Search GSSD

Artificial Intelligence Safety and Cybersecurity: a Timeline of AI Failures

While the article does not directly focus on cybersecurity, it draws many parallels between the problems faced in AI and cyber space. The main takeaway is that no system can be 100% secure, and as a result, the newer realm of "AI Safety" faces an open problem in attempting to secure future AI systems. There is a lack of understanding and recognition of AI Safety in the legal system, similar to how there are international disagreements as to what cybersecurity is. The topic of human safety in the presence of the Internet and the machine has yet to be standardized. The article addresses an interesting idea, which is that (in both AI and cybersecurity) a human attacker is more likely to be the cause of some system failure, rather than a bug in the system itself. For instance, in the case of intelligent machines, it's unlikely that we'd see a revolution of artificial intelligence as the cause of human fatalities, but rather an attacker purposely designing a malicious AI machine as the cause. The question then becomes, how do researchers continue to advance AI, with the knowledge that an adversary has access to the same technology? Cybersecurity faces the same question. We can, for example, enhance password security with better hardware and encryption algorithms, but at the same time, an attacker also has access to the same level (or better) hardware and knowledge of those algorithms, which eases the process of finding security vulnerabilities. Key words (as listed in the article): AI Safety, Cybersecurity, Failures, Superintelligence.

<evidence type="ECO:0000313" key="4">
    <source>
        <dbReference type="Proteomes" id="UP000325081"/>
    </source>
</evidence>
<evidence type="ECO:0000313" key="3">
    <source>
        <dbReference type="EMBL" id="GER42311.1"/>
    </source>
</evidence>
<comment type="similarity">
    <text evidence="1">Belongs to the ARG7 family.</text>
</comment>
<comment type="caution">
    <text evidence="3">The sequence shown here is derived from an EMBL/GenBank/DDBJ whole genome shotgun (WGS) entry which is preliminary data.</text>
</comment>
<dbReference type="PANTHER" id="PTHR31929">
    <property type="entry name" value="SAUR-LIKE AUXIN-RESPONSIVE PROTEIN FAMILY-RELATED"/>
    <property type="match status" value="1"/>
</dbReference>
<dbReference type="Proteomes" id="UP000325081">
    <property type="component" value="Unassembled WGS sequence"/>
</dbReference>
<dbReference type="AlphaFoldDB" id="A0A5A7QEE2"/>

Roman V. Yampolskiy
University of Louisville
Domains-Issue Area: